“These exchanges -- and the people helping run the exchanges -- will be handling all kinds of personal information of consumers,” Hudson said. “Consumers will be handing over Social Security numbers, dates of birth, addresses, employment information, tax return information, and much more, not just for the applicants themselves, but for their entire families. This is more than enough personal information for consumers to have their identities stolen.”
“We passed a law in Florida that required the registration with the state of navigators which included background screenings, disqualifications for certain crimes, and penalties for improper actions,” Hudson added. “During session, the navigator grants had not been awarded, the navigator rules had not been finalized, and the navigator training had not been announced. We didn’t know, and frankly didn’t expect, how little training and oversight the navigators will receive or we would have passed an even more rigorous law in Florida.”
Hudson’s testimony to the committees drew fire from organized labor on Wednesday including from Monica Russo, the executive vice president of 1199SEIU United Healthcare Workers East.
“Representative Matt Hudson today testified that Medicaid expansion is wrong for taxpayers and patients,” Russo said. “What is really wrong is that Florida now ranks second in the nation in having the highest number of uninsured. Rep. Hudson and his buddies have adamantly refused to expand Medicaid and the $51 billion federal funding allotted to pay the bill, not to mention boost to our economy. He wants to talk about the rising cost of health care and the make-believe damage that will come from expanding Medicaid.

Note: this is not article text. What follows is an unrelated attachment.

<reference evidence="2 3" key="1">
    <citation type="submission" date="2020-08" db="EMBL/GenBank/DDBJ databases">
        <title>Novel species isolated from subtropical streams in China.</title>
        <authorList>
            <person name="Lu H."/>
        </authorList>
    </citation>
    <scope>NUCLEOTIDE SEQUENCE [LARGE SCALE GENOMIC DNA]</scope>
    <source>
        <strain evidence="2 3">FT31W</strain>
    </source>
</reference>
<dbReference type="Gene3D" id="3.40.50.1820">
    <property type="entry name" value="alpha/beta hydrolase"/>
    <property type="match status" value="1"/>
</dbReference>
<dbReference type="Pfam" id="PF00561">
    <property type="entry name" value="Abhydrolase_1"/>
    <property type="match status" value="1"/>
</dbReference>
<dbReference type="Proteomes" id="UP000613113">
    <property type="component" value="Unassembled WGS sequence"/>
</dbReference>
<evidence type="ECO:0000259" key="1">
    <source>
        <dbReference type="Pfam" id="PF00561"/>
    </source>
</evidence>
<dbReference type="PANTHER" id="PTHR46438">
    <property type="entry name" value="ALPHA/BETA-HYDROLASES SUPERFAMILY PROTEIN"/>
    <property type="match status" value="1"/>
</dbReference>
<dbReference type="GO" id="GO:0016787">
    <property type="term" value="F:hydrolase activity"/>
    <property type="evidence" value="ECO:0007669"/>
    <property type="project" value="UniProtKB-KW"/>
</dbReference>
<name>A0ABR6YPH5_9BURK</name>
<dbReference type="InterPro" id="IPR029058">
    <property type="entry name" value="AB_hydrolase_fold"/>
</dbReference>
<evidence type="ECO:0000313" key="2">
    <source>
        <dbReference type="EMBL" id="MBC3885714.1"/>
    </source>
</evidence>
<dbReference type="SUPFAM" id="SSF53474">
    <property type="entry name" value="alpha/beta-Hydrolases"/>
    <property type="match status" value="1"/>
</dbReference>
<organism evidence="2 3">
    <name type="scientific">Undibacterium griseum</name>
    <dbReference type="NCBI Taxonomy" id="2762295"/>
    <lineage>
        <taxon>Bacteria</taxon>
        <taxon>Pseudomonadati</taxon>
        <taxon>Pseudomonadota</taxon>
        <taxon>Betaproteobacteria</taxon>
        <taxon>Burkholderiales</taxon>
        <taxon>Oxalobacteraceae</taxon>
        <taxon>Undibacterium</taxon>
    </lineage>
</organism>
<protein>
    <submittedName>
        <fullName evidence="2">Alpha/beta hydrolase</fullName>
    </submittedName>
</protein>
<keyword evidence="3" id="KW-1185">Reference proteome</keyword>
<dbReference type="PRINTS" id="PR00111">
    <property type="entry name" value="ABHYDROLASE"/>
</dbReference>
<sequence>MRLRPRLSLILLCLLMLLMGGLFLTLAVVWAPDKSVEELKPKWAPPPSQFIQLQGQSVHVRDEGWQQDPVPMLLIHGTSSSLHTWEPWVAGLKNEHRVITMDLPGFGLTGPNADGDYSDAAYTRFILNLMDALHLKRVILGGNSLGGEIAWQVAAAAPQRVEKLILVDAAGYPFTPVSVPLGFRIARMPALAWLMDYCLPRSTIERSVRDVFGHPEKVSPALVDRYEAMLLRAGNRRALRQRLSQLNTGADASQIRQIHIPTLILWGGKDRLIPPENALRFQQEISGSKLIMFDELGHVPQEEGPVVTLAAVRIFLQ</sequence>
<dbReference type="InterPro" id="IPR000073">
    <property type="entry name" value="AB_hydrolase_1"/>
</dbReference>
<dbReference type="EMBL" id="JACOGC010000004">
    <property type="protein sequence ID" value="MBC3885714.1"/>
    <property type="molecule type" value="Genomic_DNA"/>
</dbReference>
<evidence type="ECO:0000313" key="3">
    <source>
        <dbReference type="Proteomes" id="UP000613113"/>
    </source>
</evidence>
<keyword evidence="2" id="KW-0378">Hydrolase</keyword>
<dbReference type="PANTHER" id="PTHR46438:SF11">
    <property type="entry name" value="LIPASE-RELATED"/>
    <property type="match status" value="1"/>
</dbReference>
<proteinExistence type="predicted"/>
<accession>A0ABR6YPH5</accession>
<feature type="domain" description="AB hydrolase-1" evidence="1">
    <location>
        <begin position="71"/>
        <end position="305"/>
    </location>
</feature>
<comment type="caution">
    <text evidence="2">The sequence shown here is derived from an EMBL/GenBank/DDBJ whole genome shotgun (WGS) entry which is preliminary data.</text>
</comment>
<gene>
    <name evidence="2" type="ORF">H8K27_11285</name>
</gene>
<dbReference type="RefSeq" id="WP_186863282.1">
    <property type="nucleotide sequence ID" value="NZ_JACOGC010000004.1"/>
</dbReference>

“The proof is in the pudding,” added Russo. “States that are fully implementing the Affordable Care Act are actually anticipating significant decreases in cost. Does Representative Hudson have a plan as to how to provide health care to the uninsured? The politics of no won’t save lives or cure cancer, and it won’t invigorate our economy.”
Russo slammed Hudson and the Republican leadership in Tallahassee.
“Instead of finding solutions to make the law of the land work, Representative Hudson and the extremists in the Florida House insist on going backward down a path that is not working to bring down health care costs in Florida,” Russo said.